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December 2016 - Generosity Gameplan™

headset on microphoneFrom a most out of the way place comes a rich message about how to keep and grow healthy families…Little Rock, Arkansas. That was my sense after spending a day at FamilyLife headquarters being interviewed by Dennis Rainey and Bob Lepine about my book, Connected for Good.

It turns out that a healthy family contributes to a person being grateful, and gratitude in turn motivates a person to be generous…starting with their family.

You can listen to my interview here FamilyLife

Read my book, Connected for Good: A Gameplan for a Generous Life, to discover stories of others who have overcome discouragement and become generosity champions.

mitten hands holding heartMy friend Fred Smith, from Tyler Texas, has insights into navigating life that I appreciate very much. Once, in 1998, after casting a vision for my company, The Legacy Group, he asked me, “John, how do you see yourself helping generous people?” I answered, “I want to help them be effective.” He responded, “ Donors don’t need help in being effective they need your help in finding clarity about what God has called them to do.” This advice fundamentally changed my course.

In his latest blog Fred gives a voice to what many of us are feeling this time of year as we respond to the needs facing our world, nation and neighborhoods. I hope you enjoy his thoughts. You can find more from Fred at The Gathering, a multigenerational community of Christian donors who learn together how to act on their hearts desire for generosity. -John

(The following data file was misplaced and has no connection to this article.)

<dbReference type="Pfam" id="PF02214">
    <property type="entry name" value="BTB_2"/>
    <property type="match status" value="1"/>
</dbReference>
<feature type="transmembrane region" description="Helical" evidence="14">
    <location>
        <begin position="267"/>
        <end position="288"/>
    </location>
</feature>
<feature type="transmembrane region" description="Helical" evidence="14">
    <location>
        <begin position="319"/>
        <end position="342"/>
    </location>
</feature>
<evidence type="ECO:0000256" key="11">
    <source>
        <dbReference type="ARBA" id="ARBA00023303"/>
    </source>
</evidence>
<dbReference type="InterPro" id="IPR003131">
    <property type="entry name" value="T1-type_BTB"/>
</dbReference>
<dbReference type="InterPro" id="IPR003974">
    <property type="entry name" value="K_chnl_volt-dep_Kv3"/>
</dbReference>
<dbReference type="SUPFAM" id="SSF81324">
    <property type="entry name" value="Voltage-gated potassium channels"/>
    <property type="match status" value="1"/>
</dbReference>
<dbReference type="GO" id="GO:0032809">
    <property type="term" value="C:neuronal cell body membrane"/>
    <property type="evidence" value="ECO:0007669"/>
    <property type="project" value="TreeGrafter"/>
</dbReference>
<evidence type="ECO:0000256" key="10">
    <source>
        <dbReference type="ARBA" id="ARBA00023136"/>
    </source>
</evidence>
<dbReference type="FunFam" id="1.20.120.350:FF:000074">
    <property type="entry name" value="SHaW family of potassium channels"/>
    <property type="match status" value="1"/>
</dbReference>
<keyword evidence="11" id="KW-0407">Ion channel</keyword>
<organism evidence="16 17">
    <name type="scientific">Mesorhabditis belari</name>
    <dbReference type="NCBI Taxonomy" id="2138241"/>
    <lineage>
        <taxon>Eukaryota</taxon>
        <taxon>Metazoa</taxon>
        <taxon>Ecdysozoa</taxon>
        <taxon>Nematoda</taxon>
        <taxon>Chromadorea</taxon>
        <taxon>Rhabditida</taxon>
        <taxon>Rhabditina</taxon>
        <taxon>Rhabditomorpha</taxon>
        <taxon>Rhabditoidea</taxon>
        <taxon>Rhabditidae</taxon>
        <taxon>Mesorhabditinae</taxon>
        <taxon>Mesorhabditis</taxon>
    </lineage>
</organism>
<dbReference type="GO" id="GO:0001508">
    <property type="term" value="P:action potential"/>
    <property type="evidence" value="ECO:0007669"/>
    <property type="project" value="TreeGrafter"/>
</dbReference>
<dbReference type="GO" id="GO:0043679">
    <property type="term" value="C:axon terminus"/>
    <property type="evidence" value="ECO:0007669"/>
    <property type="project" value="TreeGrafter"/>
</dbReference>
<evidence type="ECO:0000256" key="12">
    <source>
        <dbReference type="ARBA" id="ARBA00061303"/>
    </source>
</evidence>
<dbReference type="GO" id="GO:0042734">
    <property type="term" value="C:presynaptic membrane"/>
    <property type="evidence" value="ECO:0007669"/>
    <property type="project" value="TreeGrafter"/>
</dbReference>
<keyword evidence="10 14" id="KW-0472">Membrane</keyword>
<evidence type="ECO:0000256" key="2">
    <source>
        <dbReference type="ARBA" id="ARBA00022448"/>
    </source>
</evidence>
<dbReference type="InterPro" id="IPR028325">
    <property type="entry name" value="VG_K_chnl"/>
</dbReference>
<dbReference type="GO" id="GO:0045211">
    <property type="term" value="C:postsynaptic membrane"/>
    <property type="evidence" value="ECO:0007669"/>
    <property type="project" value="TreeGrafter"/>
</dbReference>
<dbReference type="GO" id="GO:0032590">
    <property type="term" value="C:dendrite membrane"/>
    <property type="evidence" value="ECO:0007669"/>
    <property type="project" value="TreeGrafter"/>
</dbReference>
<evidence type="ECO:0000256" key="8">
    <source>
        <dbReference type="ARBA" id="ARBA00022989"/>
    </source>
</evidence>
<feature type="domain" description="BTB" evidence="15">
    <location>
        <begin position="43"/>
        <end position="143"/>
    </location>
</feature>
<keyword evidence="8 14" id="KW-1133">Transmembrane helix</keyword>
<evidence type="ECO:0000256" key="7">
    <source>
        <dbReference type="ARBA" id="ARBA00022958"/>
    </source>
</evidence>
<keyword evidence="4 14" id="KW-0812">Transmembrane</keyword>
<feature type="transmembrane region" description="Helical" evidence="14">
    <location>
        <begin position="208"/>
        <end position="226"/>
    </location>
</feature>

Keeping a soft heart in hard times
I love the martial arts choreography in movies like Crouching Tiger Hidden Dragon. I asked a black belt friend how he hardened his hands for real (not staged) competition. It seemed easy enough. Set up a five-gallon bucket of white rice and punch your hands in it 10-12 times in a row five times a day. When that no longer hurts use a five-gallon bucket of dry beans for several weeks and then graduate to five gallons of sand.

While it takes time to become hardened it is a simple process. My martial arts friend cautioned me, “Be careful. The process is irreversible once the calluses are there…and you could really hurt someone with them.”

Likewise, I’ve discovered a way to build calluses on the heart – especially this time of year. Plunge your heart five times a day into websites, television and email coming from nonprofits and ministries. (While “Giving Tuesday” may be an extraordinary example of the power of social media with more than 114 billion Twitter impressions and almost one million Facebook mentions on a single day, it still has the effect of a sudden swarm of gnats.) When the numbing is sufficient start on your direct mail stack, cards and personal letters. When most of the feeling is gone, move up to repeated punching into personal visits, phone calls and notes from friends. For the final hardening, dwell on all the disappointments, misused gifts, unrealistic expectations and relentless pictures of children and women. Read articles on charity fraud, waste and corruption. By then you should have to register your heart as a lethal weapon and warn people before meeting them.

Is that really what God wants? I believe what He desires instead is for us to resist becoming hardhearted. What I have discovered and heard from others is this: resistance training builds heart muscle not calluses. Constant outside pressure builds calluses. Constant exposure to irritation builds calluses while patient practice of giving skills builds strength. Muscles are alive and growing. Calluses are dead and hard. There is no way to avoid the predictable barrage of incoming requests for help – especially in this economy and season. Focus on the few things that matter most to you and refuse to let your heart mind and soul become hardened. The process is irreversible for hands…but not for hearts.

Read my book, Connected for Good: A Gameplan for a Generous Life, to discover stories of fellow generosity champions.